Story & Photography by Dudley Biddison
This author remembers in the late 1990s devouring a fledgling publication that was discovered in the guns section at Borders: Small Arms Review. Twenty years later he’s convinced Small Arms Review is the perfect vehicle in which to “educate” gun lovers everywhere.
Having acquired more than a passing knowledge of firearms and weapons in general, the author had never heard of Robert Kent or his Battery. The writer’s “education” commenced after purchasing Item #117–Tools & Hardware CMPTS: at a government auction located at DRMO, Fort Belvoir, VA, in August 1992. This lot of “tools & hardware” was jammed into a 4x4x3-foot wooden crate. Back in his warehouse (used machinery dealer) over the next couple of weeks he emptied the crate and discovered a variety of fasteners, hardware and a hodge-podge of related stuff. But lying at the bottom of the crate was a 55-pound 3ftx1ftx 7in object wrapped in five or six layers of banded cardboard. How often does a 46-year-old man experience the thrill of unwrapping that special present on Christmas morning? Ta-Da! Robert Kent’s Kent Battery. The “genius” that he is, the writer knew it was a Kent Battery because screwed to the lid of an olive, drably painted wooden box was an engraved tag: “KENT BATTERY Ballistics Research Laboratories Aberdeen Proving Ground Maryland!”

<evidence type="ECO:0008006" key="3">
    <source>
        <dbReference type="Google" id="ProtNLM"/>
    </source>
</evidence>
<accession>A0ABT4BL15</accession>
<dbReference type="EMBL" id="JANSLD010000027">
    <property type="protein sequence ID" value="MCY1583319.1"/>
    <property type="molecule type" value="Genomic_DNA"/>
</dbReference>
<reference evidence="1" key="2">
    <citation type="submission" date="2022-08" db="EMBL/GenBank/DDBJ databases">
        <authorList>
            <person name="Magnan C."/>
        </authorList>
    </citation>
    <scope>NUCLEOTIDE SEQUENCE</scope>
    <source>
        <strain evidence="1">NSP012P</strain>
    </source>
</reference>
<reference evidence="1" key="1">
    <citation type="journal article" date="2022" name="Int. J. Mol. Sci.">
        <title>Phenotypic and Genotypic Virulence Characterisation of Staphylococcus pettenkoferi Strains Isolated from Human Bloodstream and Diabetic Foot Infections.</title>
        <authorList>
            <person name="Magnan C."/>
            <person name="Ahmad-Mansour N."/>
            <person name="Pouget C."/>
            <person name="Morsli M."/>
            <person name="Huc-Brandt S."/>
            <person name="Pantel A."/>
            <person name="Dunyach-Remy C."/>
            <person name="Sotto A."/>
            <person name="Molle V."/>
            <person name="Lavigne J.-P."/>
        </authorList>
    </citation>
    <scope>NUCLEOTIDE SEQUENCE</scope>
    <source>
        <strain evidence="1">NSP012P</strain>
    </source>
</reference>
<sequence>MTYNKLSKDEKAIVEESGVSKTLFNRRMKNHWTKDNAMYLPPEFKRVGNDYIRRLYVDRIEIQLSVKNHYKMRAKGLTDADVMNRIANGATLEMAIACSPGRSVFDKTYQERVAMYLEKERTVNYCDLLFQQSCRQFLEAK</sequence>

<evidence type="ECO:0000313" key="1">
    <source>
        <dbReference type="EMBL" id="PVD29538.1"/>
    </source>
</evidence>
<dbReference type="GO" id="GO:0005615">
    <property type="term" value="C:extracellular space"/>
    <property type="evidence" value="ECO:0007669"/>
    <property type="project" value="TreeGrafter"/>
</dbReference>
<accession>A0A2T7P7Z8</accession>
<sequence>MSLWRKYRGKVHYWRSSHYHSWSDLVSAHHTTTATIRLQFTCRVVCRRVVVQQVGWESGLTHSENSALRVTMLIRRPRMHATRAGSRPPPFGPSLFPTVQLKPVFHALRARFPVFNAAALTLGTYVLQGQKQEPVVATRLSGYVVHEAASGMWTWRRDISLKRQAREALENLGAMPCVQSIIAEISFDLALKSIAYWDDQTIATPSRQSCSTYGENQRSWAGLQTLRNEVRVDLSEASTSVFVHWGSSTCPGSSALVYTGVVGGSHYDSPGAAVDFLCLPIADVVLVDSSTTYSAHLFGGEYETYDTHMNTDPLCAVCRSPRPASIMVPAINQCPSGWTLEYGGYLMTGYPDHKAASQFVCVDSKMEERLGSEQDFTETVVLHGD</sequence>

Contents of the Find
Kneeling in the cast-off cardboard in front of the box, unlatching and opening the lid and peering in prompted a dumbstruck look to gradually appear on this writer’s face, and, yes, while scratching his head, he muttered, “What in the Hell’s this?” The case contained the strangest looking 03 Springfield rifle he’d ever seen. The rifle buttstock (a machined piece of 1 ½-inch round aluminum bar stock) was hinged to one end of an engine-turned-aluminum-plate with the barrel supported by a spring-type clamp at the other end. The same “KENT BATTERY” tag was riveted to the buttstock end. Two fabricated brass lift handles were attached to this base plate, facilitating removal from the box. The firearm could then be raised and supported at an approximate 30-degree angle with an aluminum rod. This rod was also hinged to the plate and fastened (3/8-inch diameter x 4-inch long brass rod brazed to a section of an Allen wrench brazed to a ¼-inch Allen head bolt) to a stainless steel compression clamp surrounding the barrel. There was no trigger guard, and the bolt handle had been modified. Threaded into the receiver was a 2 ½-inch long piece of solid stock, replacing the original Springfield barrel. Then appeared a 1½-inch long, stainless adaptor that married a 9½-inch long section of 1½-inch diameter brass tube to the dewatted barrel. The tube displayed a strange looking 2 groove rifled 1-inch bore. The crown was stamped, “1 in 10” and “1 in 15.” The Springfield’s serial #3275540 suggested, and later verified, that the Battery was assembled in 1942.